How to Recover From a Baaaaaaad Performance

You just played the last note in a performance, and you know you messed up. It was bad. You let your nerves get the best of you, and the longer you played, the worse it got. You want to go straight home and lick your wounds. But you can’t just run out the back door. There are people approaching you already … with smiles on their faces. (Why????) What to do … what to do.

  • Accept compliments and congratulations graciously. Even though, to your own ears, the performance sounded like a disaster, most listeners in the audience wouldn’t have noticed your slip-ups. Just nod your head and say thank you.

    But then, when you get home …

  • Allow yourself to feel bummed out. While you might be tempted to protect your ego by dismissing or rationalizing any negative feedback (whether inside your own head or from others), resist the urge. Allowing yourself to feel the pain now can act as powerful fuel to prevent yourself from doing that again in the future. Go ahead and mope, but not for too long.

  • Aim for a sense of perspective. Once you’ve given yourself a chance to process your feelings, now it’s time to take a step back and figure out what on earth happened. Was it simply a bad case of nerves? Did you spend enough time preparing? Did you create a good playlist?  Be honest with yourself.

  • Set clear goals. When you think you’ve pinpointed the root of the problem, then you can determine specific areas on which you need more work. Write them down.

  • Create a plan of action. For example, maybe you had trouble transitioning from Part A to B. I’ve done that … gone back and repeated Part A accidentally (more than once!) and I seemed to be unable to get out of the loop. My mind just couldn’t seem to remember how to begin the next part. For that, practice playing the last phrase of Part A with sliding into Part B until it becomes part of your muscle memory.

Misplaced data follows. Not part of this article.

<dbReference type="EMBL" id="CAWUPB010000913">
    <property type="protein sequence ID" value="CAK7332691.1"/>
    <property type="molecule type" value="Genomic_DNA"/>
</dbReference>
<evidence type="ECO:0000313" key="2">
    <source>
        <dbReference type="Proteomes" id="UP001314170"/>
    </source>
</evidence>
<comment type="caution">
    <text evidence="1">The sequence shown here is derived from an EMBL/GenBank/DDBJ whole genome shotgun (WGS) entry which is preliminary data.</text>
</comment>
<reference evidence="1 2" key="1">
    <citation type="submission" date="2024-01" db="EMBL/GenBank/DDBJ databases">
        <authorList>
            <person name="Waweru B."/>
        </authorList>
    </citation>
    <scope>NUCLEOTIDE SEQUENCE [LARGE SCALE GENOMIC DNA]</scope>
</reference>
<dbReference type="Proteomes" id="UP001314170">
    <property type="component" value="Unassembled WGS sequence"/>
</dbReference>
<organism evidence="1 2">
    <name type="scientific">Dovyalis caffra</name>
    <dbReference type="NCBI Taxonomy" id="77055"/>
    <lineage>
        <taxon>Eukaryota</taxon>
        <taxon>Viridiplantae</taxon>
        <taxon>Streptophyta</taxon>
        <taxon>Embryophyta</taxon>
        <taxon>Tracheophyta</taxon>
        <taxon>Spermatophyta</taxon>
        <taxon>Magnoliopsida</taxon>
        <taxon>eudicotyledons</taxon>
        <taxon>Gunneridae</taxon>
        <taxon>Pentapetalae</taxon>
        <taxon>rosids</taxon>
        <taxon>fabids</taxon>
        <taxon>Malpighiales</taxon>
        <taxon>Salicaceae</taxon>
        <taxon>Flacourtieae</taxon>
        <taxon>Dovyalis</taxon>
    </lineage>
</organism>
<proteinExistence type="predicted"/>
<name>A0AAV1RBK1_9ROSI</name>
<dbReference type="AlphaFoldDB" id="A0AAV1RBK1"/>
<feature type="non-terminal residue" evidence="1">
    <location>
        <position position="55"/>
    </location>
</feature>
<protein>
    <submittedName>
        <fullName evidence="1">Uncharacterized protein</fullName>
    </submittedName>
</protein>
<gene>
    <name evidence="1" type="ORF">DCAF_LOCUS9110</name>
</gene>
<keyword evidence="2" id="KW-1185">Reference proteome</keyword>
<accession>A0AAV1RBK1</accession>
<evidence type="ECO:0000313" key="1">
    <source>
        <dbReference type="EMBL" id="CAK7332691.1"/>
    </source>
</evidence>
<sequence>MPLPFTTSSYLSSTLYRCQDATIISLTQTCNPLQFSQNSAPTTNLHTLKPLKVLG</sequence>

• Ask for feedback. Play for a fellow dulcimerist to get that person’s input. Maybe they will see a section that seems to trip you up, and suggest an alternate arrangement. Not only will this give you vital information that can help you improve, it will charge up your motivation.

  • Jump back into the frying pan and perform again. If the bad performance was simply a case of shaking so bad you couldn’t press or strike the right strings to save your life, start again by playing for just one person, then two, later three, and eventually a room full again.

Don’t let one bad experience set you back into a permanent, negative mindset. Use the experience as a unique opportunity to learn, strengthen your core self, thrive, and face the next challenge. Thomas Edison once said, “Our greatest weakness lies in giving up. The most certain way to succeed to always to try just one more time.” As an inventor, Edison made 1,000 unsuccessful attempts at inventing the light bulb. When a reporter asked, "How did it feel to fail 1,000 times?" Edison replied, "I didn’t fail 1,000 times. The light bulb was an invention with 1,000 steps."

Keep on keepin’ on. You can do it.

Happy dulcimering,



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